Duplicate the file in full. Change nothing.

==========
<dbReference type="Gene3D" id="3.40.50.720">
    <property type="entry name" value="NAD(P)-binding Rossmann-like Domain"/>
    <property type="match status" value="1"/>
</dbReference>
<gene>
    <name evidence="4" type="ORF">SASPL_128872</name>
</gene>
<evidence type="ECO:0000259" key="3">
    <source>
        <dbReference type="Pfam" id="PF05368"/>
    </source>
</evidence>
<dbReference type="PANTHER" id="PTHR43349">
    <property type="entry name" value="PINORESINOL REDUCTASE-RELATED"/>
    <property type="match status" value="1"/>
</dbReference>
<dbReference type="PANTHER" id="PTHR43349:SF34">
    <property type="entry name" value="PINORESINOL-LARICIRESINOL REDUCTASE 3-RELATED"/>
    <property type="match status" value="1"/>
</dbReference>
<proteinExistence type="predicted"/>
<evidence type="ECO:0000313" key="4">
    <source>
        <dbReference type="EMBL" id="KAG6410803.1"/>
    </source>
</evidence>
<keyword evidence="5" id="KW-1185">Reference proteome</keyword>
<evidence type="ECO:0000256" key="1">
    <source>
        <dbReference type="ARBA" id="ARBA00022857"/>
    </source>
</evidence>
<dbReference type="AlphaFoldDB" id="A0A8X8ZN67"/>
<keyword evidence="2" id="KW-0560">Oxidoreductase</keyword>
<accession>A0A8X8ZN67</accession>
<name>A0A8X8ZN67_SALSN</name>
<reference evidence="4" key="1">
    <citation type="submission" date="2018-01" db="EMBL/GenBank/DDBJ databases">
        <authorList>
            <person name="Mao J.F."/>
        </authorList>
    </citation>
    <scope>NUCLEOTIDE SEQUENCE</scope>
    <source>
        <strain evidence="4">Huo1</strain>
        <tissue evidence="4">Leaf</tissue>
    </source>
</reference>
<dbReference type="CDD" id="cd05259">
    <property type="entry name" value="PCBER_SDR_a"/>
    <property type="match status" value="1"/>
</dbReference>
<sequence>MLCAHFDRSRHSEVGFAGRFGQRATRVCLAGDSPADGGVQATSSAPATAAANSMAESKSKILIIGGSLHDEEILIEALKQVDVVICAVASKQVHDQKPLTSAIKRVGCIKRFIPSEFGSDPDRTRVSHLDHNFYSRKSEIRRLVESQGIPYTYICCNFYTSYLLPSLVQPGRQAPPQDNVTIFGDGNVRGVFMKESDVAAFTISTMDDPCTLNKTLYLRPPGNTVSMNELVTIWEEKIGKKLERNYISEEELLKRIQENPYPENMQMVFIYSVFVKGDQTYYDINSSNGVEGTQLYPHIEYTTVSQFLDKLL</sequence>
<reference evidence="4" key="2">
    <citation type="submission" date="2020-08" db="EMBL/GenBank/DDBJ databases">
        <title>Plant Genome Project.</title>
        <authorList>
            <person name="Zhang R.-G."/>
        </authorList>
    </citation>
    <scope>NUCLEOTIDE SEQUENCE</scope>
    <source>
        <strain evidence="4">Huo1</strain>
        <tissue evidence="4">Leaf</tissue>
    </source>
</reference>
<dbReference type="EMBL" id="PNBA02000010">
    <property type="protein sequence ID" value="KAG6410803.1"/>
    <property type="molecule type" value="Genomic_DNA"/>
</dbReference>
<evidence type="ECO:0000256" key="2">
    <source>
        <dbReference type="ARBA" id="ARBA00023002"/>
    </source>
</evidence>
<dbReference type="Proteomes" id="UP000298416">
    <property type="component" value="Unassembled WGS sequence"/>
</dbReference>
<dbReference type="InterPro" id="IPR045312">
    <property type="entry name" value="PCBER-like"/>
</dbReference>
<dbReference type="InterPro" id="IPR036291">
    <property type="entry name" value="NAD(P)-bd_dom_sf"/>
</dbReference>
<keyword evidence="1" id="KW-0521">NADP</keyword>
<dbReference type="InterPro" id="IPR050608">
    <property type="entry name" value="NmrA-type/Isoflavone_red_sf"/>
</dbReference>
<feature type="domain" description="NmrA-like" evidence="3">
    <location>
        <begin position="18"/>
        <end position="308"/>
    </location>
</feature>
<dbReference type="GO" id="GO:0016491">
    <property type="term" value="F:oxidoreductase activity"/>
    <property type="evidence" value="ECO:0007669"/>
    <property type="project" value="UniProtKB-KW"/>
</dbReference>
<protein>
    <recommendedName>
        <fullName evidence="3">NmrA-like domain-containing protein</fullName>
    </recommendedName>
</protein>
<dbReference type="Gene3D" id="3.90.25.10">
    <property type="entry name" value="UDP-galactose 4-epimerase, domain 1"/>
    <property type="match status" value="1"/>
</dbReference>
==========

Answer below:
<dbReference type="Gene3D" id="3.40.50.720">
    <property type="entry name" value="NAD(P)-binding Rossmann-like Domain"/>
    <property type="match status" value="1"/>
</dbReference>
<gene>
    <name evidence="4" type="ORF">SASPL_128872</name>
</gene>
<evidence type="ECO:0000259" key="3">
    <source>
        <dbReference type="Pfam" id="PF05368"/>
    </source>
</evidence>
<dbReference type="PANTHER" id="PTHR43349">
    <property type="entry name" value="PINORESINOL REDUCTASE-RELATED"/>
    <property type="match status" value="1"/>
</dbReference>
<dbReference type="PANTHER" id="PTHR43349:SF34">
    <property type="entry name" value="PINORESINOL-LARICIRESINOL REDUCTASE 3-RELATED"/>
    <property type="match status" value="1"/>
</dbReference>
<proteinExistence type="predicted"/>
<evidence type="ECO:0000313" key="4">
    <source>
        <dbReference type="EMBL" id="KAG6410803.1"/>
    </source>
</evidence>
<keyword evidence="5" id="KW-1185">Reference proteome</keyword>
<evidence type="ECO:0000256" key="1">
    <source>
        <dbReference type="ARBA" id="ARBA00022857"/>
    </source>
</evidence>
<dbReference type="AlphaFoldDB" id="A0A8X8ZN67"/>
<keyword evidence="2" id="KW-0560">Oxidoreductase</keyword>
<accession>A0A8X8ZN67</accession>
<name>A0A8X8ZN67_SALSN</name>
<reference evidence="4" key="1">
    <citation type="submission" date="2018-01" db="EMBL/GenBank/DDBJ databases">
        <authorList>
            <person name="Mao J.F."/>
        </authorList>
    </citation>
    <scope>NUCLEOTIDE SEQUENCE</scope>
    <source>
        <strain evidence="4">Huo1</strain>
        <tissue evidence="4">Leaf</tissue>
    </source>
</reference>
<dbReference type="CDD" id="cd05259">
    <property type="entry name" value="PCBER_SDR_a"/>
    <property type="match status" value="1"/>
</dbReference>
<sequence>MLCAHFDRSRHSEVGFAGRFGQRATRVCLAGDSPADGGVQATSSAPATAAANSMAESKSKILIIGGSLHDEEILIEALKQVDVVICAVASKQVHDQKPLTSAIKRVGCIKRFIPSEFGSDPDRTRVSHLDHNFYSRKSEIRRLVESQGIPYTYICCNFYTSYLLPSLVQPGRQAPPQDNVTIFGDGNVRGVFMKESDVAAFTISTMDDPCTLNKTLYLRPPGNTVSMNELVTIWEEKIGKKLERNYISEEELLKRIQENPYPENMQMVFIYSVFVKGDQTYYDINSSNGVEGTQLYPHIEYTTVSQFLDKLL</sequence>
<reference evidence="4" key="2">
    <citation type="submission" date="2020-08" db="EMBL/GenBank/DDBJ databases">
        <title>Plant Genome Project.</title>
        <authorList>
            <person name="Zhang R.-G."/>
        </authorList>
    </citation>
    <scope>NUCLEOTIDE SEQUENCE</scope>
    <source>
        <strain evidence="4">Huo1</strain>
        <tissue evidence="4">Leaf</tissue>
    </source>
</reference>
<dbReference type="EMBL" id="PNBA02000010">
    <property type="protein sequence ID" value="KAG6410803.1"/>
    <property type="molecule type" value="Genomic_DNA"/>
</dbReference>
<evidence type="ECO:0000256" key="2">
    <source>
        <dbReference type="ARBA" id="ARBA00023002"/>
    </source>
</evidence>
<dbReference type="Proteomes" id="UP000298416">
    <property type="component" value="Unassembled WGS sequence"/>
</dbReference>
<dbReference type="InterPro" id="IPR045312">
    <property type="entry name" value="PCBER-like"/>
</dbReference>
<dbReference type="InterPro" id="IPR036291">
    <property type="entry name" value="NAD(P)-bd_dom_sf"/>
</dbReference>
<keyword evidence="1" id="KW-0521">NADP</keyword>
<dbReference type="InterPro" id="IPR050608">
    <property type="entry name" value="NmrA-type/Isoflavone_red_sf"/>
</dbReference>
<feature type="domain" description="NmrA-like" evidence="3">
    <location>
        <begin position="18"/>
        <end position="308"/>
    </location>
</feature>
<dbReference type="GO" id="GO:0016491">
    <property type="term" value="F:oxidoreductase activity"/>
    <property type="evidence" value="ECO:0007669"/>
    <property type="project" value="UniProtKB-KW"/>
</dbReference>
<protein>
    <recommendedName>
        <fullName evidence="3">NmrA-like domain-containing protein</fullName>
    </recommendedName>
</protein>
<dbReference type="Gene3D" id="3.90.25.10">
    <property type="entry name" value="UDP-galactose 4-epimerase, domain 1"/>
    <property type="match status" value="1"/>
</dbReference>